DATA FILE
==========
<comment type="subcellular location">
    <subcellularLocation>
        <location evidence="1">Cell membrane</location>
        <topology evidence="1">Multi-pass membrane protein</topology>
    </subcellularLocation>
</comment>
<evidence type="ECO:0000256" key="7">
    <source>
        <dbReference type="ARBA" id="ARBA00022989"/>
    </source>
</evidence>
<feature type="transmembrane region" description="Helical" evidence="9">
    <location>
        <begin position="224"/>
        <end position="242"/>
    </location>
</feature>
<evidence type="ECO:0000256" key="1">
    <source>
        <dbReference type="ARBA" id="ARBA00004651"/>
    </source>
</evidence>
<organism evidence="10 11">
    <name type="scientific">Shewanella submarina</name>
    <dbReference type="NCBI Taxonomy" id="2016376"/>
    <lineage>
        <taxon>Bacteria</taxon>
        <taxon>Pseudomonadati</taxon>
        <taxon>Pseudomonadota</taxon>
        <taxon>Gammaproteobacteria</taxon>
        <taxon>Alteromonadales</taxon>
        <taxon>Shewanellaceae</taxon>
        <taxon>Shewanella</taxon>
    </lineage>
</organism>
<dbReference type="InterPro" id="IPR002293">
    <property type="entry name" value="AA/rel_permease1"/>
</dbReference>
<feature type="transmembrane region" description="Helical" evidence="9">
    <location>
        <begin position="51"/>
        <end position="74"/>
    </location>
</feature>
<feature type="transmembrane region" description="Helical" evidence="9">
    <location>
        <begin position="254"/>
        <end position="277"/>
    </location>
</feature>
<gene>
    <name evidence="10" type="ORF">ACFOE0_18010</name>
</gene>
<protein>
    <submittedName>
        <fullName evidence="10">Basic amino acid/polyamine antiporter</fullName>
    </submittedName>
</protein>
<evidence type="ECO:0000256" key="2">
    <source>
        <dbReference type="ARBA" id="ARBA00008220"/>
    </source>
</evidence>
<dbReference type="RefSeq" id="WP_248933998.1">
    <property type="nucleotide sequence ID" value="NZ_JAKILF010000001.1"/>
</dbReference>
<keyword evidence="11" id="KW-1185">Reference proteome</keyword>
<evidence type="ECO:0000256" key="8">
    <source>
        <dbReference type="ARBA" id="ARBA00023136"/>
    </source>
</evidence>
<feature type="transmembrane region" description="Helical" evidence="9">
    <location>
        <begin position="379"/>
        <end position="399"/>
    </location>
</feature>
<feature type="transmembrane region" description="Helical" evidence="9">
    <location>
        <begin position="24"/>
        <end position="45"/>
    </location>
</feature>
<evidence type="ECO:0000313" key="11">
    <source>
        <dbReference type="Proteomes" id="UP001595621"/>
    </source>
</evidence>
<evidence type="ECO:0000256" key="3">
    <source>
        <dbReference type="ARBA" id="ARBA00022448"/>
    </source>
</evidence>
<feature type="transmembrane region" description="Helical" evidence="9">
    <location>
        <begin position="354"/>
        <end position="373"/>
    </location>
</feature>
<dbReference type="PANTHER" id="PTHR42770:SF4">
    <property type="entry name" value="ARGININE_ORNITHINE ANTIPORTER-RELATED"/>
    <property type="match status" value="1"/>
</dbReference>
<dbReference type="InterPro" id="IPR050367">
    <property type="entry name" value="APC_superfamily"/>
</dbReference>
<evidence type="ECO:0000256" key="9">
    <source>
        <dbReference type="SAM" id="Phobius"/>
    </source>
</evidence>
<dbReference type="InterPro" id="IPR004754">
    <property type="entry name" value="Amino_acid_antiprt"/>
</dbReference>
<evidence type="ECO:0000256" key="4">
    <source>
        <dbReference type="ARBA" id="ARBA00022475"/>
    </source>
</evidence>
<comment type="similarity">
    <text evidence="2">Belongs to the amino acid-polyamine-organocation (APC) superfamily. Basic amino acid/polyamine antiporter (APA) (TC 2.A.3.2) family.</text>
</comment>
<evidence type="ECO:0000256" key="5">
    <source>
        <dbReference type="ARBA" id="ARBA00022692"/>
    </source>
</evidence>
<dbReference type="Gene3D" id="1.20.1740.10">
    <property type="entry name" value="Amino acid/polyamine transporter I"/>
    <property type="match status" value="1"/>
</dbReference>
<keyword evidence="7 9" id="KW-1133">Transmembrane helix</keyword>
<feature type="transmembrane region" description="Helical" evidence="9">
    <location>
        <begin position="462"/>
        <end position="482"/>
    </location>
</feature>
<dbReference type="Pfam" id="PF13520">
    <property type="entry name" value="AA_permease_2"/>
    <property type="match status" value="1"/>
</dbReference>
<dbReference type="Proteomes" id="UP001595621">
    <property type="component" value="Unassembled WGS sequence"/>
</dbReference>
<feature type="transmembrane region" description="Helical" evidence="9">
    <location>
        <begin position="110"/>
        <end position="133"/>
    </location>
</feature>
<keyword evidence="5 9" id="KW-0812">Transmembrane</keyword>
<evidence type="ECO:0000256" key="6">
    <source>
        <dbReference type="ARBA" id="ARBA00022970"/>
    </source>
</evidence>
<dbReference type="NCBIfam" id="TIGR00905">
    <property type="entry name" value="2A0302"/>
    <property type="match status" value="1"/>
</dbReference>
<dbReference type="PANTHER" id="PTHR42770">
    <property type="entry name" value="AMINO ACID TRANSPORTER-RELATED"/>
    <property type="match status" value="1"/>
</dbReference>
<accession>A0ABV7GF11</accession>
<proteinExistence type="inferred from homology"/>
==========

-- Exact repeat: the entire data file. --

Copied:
<comment type="subcellular location">
    <subcellularLocation>
        <location evidence="1">Cell membrane</location>
        <topology evidence="1">Multi-pass membrane protein</topology>
    </subcellularLocation>
</comment>
<evidence type="ECO:0000256" key="7">
    <source>
        <dbReference type="ARBA" id="ARBA00022989"/>
    </source>
</evidence>
<feature type="transmembrane region" description="Helical" evidence="9">
    <location>
        <begin position="224"/>
        <end position="242"/>
    </location>
</feature>
<evidence type="ECO:0000256" key="1">
    <source>
        <dbReference type="ARBA" id="ARBA00004651"/>
    </source>
</evidence>
<organism evidence="10 11">
    <name type="scientific">Shewanella submarina</name>
    <dbReference type="NCBI Taxonomy" id="2016376"/>
    <lineage>
        <taxon>Bacteria</taxon>
        <taxon>Pseudomonadati</taxon>
        <taxon>Pseudomonadota</taxon>
        <taxon>Gammaproteobacteria</taxon>
        <taxon>Alteromonadales</taxon>
        <taxon>Shewanellaceae</taxon>
        <taxon>Shewanella</taxon>
    </lineage>
</organism>
<dbReference type="InterPro" id="IPR002293">
    <property type="entry name" value="AA/rel_permease1"/>
</dbReference>
<feature type="transmembrane region" description="Helical" evidence="9">
    <location>
        <begin position="51"/>
        <end position="74"/>
    </location>
</feature>
<feature type="transmembrane region" description="Helical" evidence="9">
    <location>
        <begin position="254"/>
        <end position="277"/>
    </location>
</feature>
<gene>
    <name evidence="10" type="ORF">ACFOE0_18010</name>
</gene>
<protein>
    <submittedName>
        <fullName evidence="10">Basic amino acid/polyamine antiporter</fullName>
    </submittedName>
</protein>
<evidence type="ECO:0000256" key="2">
    <source>
        <dbReference type="ARBA" id="ARBA00008220"/>
    </source>
</evidence>
<dbReference type="RefSeq" id="WP_248933998.1">
    <property type="nucleotide sequence ID" value="NZ_JAKILF010000001.1"/>
</dbReference>
<keyword evidence="11" id="KW-1185">Reference proteome</keyword>
<evidence type="ECO:0000256" key="8">
    <source>
        <dbReference type="ARBA" id="ARBA00023136"/>
    </source>
</evidence>
<feature type="transmembrane region" description="Helical" evidence="9">
    <location>
        <begin position="379"/>
        <end position="399"/>
    </location>
</feature>
<feature type="transmembrane region" description="Helical" evidence="9">
    <location>
        <begin position="24"/>
        <end position="45"/>
    </location>
</feature>
<evidence type="ECO:0000313" key="11">
    <source>
        <dbReference type="Proteomes" id="UP001595621"/>
    </source>
</evidence>
<evidence type="ECO:0000256" key="3">
    <source>
        <dbReference type="ARBA" id="ARBA00022448"/>
    </source>
</evidence>
<feature type="transmembrane region" description="Helical" evidence="9">
    <location>
        <begin position="354"/>
        <end position="373"/>
    </location>
</feature>
<dbReference type="PANTHER" id="PTHR42770:SF4">
    <property type="entry name" value="ARGININE_ORNITHINE ANTIPORTER-RELATED"/>
    <property type="match status" value="1"/>
</dbReference>
<dbReference type="InterPro" id="IPR050367">
    <property type="entry name" value="APC_superfamily"/>
</dbReference>
<evidence type="ECO:0000256" key="9">
    <source>
        <dbReference type="SAM" id="Phobius"/>
    </source>
</evidence>
<dbReference type="InterPro" id="IPR004754">
    <property type="entry name" value="Amino_acid_antiprt"/>
</dbReference>
<evidence type="ECO:0000256" key="4">
    <source>
        <dbReference type="ARBA" id="ARBA00022475"/>
    </source>
</evidence>
<comment type="similarity">
    <text evidence="2">Belongs to the amino acid-polyamine-organocation (APC) superfamily. Basic amino acid/polyamine antiporter (APA) (TC 2.A.3.2) family.</text>
</comment>
<evidence type="ECO:0000256" key="5">
    <source>
        <dbReference type="ARBA" id="ARBA00022692"/>
    </source>
</evidence>
<dbReference type="Gene3D" id="1.20.1740.10">
    <property type="entry name" value="Amino acid/polyamine transporter I"/>
    <property type="match status" value="1"/>
</dbReference>
<keyword evidence="7 9" id="KW-1133">Transmembrane helix</keyword>
<feature type="transmembrane region" description="Helical" evidence="9">
    <location>
        <begin position="462"/>
        <end position="482"/>
    </location>
</feature>
<dbReference type="Pfam" id="PF13520">
    <property type="entry name" value="AA_permease_2"/>
    <property type="match status" value="1"/>
</dbReference>
<dbReference type="Proteomes" id="UP001595621">
    <property type="component" value="Unassembled WGS sequence"/>
</dbReference>
<feature type="transmembrane region" description="Helical" evidence="9">
    <location>
        <begin position="110"/>
        <end position="133"/>
    </location>
</feature>
<keyword evidence="5 9" id="KW-0812">Transmembrane</keyword>
<evidence type="ECO:0000256" key="6">
    <source>
        <dbReference type="ARBA" id="ARBA00022970"/>
    </source>
</evidence>
<dbReference type="NCBIfam" id="TIGR00905">
    <property type="entry name" value="2A0302"/>
    <property type="match status" value="1"/>
</dbReference>
<dbReference type="PANTHER" id="PTHR42770">
    <property type="entry name" value="AMINO ACID TRANSPORTER-RELATED"/>
    <property type="match status" value="1"/>
</dbReference>
<accession>A0ABV7GF11</accession>
<proteinExistence type="inferred from homology"/>